Author Andrea Bramhall has a new book called Clean Slate that will be out September 1st from Bold Strokes Books. It’s about a woman who loses a huge chunk of her memory. Today Andrea talks about the toll that memory loss can take on a family, as she’s experiencing with her Grandfather who has Alzheimer’s. This one made me cry, folks. Buckle up.
Forget Me Not
by Andrea Bramhall
My second novel Clean Slate is due to be released on the 1st of September and as you can imagine I’m very excited about it. But the whole idea of the story has come from an event in my life—well, the lives of all my family—that has been heartbreaking for us all.
Clean Slate is the story of Morgan and Erin Masters. At the beginning of the story Morgan is attacked and suffers a terrible head injury leaving her with a twenty year gap in her memory. At times this story is hilariously funny, and at others I cried as I wrote scenes—and again when it came to editing them. But somewhere along the way I realised that I was exploring something that was troubling me deeply.
About eighteen months ago my grandfather was diagnosed with Alzheimer’s disease. Of course we’d all been noticing little things that were something and nothing for a good twelve months before that, and in retrospect even longer. But these things creep up on you gradually and it’s very hard to decide between a ‘bad day’, a ‘senior moment’, and a true problem. After all I’m thirty four and I have my share of ‘bad day’s’ and ‘senior moment’s’…and I’m truly hoping this isn’t a problem. But back to my Grandad. It took a good twelve months to convince him and my Gran that seeing the doctor was both justifiable and necessary.
The diagnosis wasn’t difficult. By this time the confusion and short term memory issues were more than apparent, the medical professionals merely had to rule out any kind of kidney or water infection or the possibility of a mild stroke. Since January this year he’s been on medication that has helped to slow down the progression of the disease, and I have to admit, he has responded really well on them. But the truth is that there are huge parts of Grandad that are gone. For as long as I can remember he’s loved to ‘have a little go on the gee gee’s’. As a kid I can remember playing on my roller skates outside the betting shop while he stood at the door, smoking his cigar and watching the races while I tried to stay on my feet rolling over the bumps in the very small shopping centre. I never did, and Grandad always picked me up—even if it meant missing his horse crossing the line. He doesn’t go to the betting shop anymore. He can’t remember where it is or how to get home.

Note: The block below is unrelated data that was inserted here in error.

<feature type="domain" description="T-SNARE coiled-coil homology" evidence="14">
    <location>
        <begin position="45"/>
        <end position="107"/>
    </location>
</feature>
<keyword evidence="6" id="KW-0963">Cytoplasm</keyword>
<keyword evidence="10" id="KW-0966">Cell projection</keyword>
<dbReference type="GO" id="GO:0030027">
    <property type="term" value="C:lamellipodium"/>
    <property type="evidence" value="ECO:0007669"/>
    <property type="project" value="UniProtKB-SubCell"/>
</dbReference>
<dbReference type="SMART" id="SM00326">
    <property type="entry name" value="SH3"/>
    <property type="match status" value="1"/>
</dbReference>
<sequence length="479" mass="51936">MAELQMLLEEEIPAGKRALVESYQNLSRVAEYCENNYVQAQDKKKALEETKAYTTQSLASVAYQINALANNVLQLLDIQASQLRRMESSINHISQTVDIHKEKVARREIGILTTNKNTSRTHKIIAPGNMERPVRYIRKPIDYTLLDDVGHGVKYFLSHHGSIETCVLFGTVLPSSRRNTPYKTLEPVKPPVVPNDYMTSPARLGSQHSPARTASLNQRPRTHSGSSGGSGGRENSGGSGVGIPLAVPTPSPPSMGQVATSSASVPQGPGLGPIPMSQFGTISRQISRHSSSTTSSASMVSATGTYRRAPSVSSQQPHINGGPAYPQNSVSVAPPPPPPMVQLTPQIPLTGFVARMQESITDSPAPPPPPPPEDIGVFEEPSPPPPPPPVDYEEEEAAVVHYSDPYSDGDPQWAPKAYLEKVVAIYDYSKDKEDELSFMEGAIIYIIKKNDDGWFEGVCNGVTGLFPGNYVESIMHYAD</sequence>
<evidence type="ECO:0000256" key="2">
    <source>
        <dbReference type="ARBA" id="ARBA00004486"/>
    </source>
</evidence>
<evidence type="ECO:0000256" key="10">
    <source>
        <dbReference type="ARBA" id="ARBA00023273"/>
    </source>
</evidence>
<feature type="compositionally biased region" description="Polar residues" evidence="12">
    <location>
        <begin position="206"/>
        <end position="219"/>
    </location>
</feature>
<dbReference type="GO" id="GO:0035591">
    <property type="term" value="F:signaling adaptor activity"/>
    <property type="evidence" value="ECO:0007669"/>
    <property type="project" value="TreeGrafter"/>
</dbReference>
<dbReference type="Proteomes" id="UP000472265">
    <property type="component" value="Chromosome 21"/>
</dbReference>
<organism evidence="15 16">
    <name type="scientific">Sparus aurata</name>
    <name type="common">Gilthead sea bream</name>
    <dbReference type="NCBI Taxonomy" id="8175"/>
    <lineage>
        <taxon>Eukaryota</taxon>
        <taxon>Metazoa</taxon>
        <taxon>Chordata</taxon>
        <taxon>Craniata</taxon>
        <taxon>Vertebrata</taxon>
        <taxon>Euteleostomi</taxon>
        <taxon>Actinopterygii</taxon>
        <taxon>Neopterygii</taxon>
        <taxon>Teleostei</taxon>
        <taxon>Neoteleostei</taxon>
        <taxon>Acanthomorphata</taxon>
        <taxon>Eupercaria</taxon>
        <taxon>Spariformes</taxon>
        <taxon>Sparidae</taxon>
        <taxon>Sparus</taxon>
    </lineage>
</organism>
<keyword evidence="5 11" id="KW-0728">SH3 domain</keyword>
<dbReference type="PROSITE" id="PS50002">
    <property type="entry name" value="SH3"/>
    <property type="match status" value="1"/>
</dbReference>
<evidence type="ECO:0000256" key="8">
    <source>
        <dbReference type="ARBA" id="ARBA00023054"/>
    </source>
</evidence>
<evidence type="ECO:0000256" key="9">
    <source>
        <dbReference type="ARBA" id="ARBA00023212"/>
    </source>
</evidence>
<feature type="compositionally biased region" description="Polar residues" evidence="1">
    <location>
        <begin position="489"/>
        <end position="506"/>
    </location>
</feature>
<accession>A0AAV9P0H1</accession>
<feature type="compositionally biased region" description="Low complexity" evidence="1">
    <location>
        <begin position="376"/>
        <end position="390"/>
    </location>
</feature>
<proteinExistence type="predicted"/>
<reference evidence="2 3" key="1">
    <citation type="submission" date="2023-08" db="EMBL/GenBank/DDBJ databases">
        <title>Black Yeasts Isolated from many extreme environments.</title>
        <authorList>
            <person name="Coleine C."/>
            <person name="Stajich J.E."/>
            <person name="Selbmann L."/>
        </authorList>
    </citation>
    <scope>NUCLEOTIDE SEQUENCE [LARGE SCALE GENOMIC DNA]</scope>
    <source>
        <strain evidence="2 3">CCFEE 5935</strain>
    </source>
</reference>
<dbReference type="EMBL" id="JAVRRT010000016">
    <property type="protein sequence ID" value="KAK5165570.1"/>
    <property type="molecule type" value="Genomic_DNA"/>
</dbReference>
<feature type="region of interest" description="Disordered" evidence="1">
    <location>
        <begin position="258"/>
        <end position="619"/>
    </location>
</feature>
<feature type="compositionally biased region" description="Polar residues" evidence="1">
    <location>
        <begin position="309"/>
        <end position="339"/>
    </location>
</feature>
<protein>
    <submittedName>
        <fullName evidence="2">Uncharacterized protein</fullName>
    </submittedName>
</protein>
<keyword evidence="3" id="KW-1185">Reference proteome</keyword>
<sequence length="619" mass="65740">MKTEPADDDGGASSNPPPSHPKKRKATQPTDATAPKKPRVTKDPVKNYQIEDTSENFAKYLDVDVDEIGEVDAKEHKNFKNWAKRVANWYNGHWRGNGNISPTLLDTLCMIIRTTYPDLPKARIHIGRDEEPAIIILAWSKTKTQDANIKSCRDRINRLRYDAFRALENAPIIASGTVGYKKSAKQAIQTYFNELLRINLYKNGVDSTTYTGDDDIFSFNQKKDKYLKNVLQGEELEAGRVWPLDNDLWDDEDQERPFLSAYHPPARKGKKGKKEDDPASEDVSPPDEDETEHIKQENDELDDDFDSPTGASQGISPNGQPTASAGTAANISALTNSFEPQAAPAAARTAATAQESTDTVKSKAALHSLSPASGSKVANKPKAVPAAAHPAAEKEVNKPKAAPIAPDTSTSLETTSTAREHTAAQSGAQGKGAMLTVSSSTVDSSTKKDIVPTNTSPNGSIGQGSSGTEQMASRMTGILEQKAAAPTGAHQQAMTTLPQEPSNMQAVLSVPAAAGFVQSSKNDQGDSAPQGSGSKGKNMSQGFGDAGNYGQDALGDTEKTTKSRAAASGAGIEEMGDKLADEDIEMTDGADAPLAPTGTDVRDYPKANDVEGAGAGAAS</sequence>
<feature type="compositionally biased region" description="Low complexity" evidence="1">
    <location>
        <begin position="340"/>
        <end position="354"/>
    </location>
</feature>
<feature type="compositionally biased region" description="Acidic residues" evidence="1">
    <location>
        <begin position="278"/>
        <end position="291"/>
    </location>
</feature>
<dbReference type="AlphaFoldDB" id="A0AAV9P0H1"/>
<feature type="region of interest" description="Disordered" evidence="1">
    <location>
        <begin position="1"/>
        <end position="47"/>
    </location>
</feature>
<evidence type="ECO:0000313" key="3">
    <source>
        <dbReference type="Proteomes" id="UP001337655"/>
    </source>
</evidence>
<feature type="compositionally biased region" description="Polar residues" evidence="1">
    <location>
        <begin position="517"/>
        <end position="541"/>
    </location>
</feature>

The first time I phoned to speak to them both and he didn’t recognize my voice was truly heartbreaking. I still well up thinking about it. But there are other things he does that would probably make me laugh if it wasn’t my Grandad. Last time I stayed over he was rummaging through the freezer clearly looking for something. It was about nine at night so I asked him what he was looking for. He told me he was looking for a packet of Quavers. If you don’t know what Quaver’s are, they’re a packet of crisps or chips in America.
You’re probably wondering why I’m rambling on about my Grandad when I was talking about my new book. Well, quite simply, this is what had me thinking about memory so much, and what in essence gave birth to the idea that became Clean Slate. You know how sneaky the subconscious can be sometimes. Writing Clean Slate has helped me come to terms with some of my issues around my Grandad losing his memories. It gave me a chance to think about how our memories affect and make us the people that we are and how not having them may change us. How different we might be if we didn’t remember certain significant events in our lives and how it would impact on the people around us.
Morgan doesn’t have Alzheimer’s disease, and I don’t have all the answers to these questions, so please don’t expect them hidden amongst the pages. But what I do have now is a little more peace, a better understanding of my own feelings, and a greater appreciation for the time I have with my Grandad building my own memories. Memories that I cherish all the more because he can’t.
Over the past six months or so my Grandparents have been going to a couple of groups that help to support people with Alzheimer’s disease and those who care for them. One of these groups is called SHARED. They are a small local part of the Alzheimer’s society, but they struggle for funding, as most charities do in the current economic climate. So what I’m pledging is that I will give half the royalties I earn from Clean Slate to SHARED. I want them to continue the work they do, the people they help, and the smile I see on my Gran’s face when she talks about her lunches with them. She is truly the person who is most effected by his condition, and her patience with him has been a true revelation. They are my heroes. And any thing that I can contribute to add to that is not just something I have to do, but it is my privilege to do.